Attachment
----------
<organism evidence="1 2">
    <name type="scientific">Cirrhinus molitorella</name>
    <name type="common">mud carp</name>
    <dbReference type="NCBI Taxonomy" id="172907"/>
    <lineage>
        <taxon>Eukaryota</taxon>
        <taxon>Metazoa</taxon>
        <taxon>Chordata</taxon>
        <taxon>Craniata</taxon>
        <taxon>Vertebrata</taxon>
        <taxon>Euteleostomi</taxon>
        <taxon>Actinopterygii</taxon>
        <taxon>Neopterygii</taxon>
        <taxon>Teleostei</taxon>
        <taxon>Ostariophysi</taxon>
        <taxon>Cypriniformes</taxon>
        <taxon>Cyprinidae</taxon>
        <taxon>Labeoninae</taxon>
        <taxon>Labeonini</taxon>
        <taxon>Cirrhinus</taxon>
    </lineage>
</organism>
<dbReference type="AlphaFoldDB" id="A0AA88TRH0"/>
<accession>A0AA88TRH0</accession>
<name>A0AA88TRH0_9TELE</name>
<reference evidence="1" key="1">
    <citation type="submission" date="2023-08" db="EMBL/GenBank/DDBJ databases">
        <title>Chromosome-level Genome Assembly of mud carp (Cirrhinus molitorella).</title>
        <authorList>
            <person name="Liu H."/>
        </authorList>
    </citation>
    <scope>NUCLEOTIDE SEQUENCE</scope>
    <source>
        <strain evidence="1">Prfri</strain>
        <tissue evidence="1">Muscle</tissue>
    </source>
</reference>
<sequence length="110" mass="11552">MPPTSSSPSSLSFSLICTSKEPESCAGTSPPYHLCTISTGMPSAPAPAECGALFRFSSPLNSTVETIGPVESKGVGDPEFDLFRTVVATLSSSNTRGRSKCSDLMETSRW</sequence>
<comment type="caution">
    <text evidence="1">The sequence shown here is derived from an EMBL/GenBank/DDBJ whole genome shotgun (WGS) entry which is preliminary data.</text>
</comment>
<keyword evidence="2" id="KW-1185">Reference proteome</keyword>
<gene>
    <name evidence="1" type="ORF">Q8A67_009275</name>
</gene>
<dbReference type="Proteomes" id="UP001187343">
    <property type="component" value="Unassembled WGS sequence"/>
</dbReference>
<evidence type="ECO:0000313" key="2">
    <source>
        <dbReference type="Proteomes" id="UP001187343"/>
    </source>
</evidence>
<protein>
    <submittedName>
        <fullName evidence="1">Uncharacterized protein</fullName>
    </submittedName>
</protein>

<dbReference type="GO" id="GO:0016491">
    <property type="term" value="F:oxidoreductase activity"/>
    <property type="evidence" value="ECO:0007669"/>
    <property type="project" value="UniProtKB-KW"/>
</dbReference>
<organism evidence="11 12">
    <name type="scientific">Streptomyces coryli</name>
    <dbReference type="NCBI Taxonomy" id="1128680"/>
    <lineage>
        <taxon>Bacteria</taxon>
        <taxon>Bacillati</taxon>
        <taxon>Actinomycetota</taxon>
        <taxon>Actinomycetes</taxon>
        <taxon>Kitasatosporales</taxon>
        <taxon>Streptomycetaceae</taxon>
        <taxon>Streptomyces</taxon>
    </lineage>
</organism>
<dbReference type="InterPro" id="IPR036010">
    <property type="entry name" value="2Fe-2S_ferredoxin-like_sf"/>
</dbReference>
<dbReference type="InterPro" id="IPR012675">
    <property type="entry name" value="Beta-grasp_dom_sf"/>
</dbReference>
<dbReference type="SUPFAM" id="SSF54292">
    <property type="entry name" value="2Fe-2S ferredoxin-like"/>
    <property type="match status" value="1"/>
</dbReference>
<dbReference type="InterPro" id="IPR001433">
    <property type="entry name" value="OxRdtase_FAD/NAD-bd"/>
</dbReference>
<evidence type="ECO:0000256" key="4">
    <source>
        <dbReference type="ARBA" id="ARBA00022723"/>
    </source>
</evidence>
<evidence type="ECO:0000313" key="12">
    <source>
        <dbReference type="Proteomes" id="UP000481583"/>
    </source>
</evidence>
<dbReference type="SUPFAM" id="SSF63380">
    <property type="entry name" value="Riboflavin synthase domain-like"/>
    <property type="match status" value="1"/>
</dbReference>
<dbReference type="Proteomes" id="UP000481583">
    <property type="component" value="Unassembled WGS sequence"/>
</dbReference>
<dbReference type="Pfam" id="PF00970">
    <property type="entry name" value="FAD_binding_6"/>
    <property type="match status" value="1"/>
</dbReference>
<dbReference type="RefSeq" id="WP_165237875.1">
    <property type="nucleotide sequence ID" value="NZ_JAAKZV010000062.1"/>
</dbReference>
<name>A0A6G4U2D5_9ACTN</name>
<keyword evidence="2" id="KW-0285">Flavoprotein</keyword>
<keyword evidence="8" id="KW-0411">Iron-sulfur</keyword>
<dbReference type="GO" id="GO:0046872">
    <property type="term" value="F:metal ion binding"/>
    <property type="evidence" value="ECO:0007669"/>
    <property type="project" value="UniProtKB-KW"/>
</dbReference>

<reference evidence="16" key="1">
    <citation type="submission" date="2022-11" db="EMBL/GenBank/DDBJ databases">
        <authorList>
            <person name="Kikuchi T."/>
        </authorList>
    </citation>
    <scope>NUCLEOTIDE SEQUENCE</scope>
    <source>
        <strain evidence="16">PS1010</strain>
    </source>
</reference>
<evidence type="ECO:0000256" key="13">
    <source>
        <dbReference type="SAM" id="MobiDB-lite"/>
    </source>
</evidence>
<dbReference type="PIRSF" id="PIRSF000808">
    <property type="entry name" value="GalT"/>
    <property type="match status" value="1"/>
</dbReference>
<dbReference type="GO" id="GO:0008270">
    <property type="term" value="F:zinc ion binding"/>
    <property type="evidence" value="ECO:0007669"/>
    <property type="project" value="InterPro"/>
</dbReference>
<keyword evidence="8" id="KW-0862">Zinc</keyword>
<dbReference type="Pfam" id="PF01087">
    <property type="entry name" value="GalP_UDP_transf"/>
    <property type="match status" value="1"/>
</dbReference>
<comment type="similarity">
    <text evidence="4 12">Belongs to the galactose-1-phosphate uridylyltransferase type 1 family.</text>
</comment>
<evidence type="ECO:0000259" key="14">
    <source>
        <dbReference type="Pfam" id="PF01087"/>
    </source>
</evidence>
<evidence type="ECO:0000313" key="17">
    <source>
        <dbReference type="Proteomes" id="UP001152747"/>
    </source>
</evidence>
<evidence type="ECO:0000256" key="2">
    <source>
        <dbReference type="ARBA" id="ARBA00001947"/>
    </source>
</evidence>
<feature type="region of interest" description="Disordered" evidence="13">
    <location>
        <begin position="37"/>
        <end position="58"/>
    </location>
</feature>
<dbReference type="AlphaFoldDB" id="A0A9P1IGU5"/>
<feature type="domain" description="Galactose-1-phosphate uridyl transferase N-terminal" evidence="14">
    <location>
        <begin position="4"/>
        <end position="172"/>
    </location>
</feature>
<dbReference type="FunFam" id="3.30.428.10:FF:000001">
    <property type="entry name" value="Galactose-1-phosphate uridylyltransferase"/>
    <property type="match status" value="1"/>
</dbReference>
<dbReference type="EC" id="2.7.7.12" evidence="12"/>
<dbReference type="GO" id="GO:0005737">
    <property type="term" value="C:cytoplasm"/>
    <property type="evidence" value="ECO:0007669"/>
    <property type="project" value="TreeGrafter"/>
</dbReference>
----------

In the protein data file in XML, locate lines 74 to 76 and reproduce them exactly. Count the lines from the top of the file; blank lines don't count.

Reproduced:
        <taxon>Streptomycetaceae</taxon>
        <taxon>Streptomyces</taxon>
    </lineage>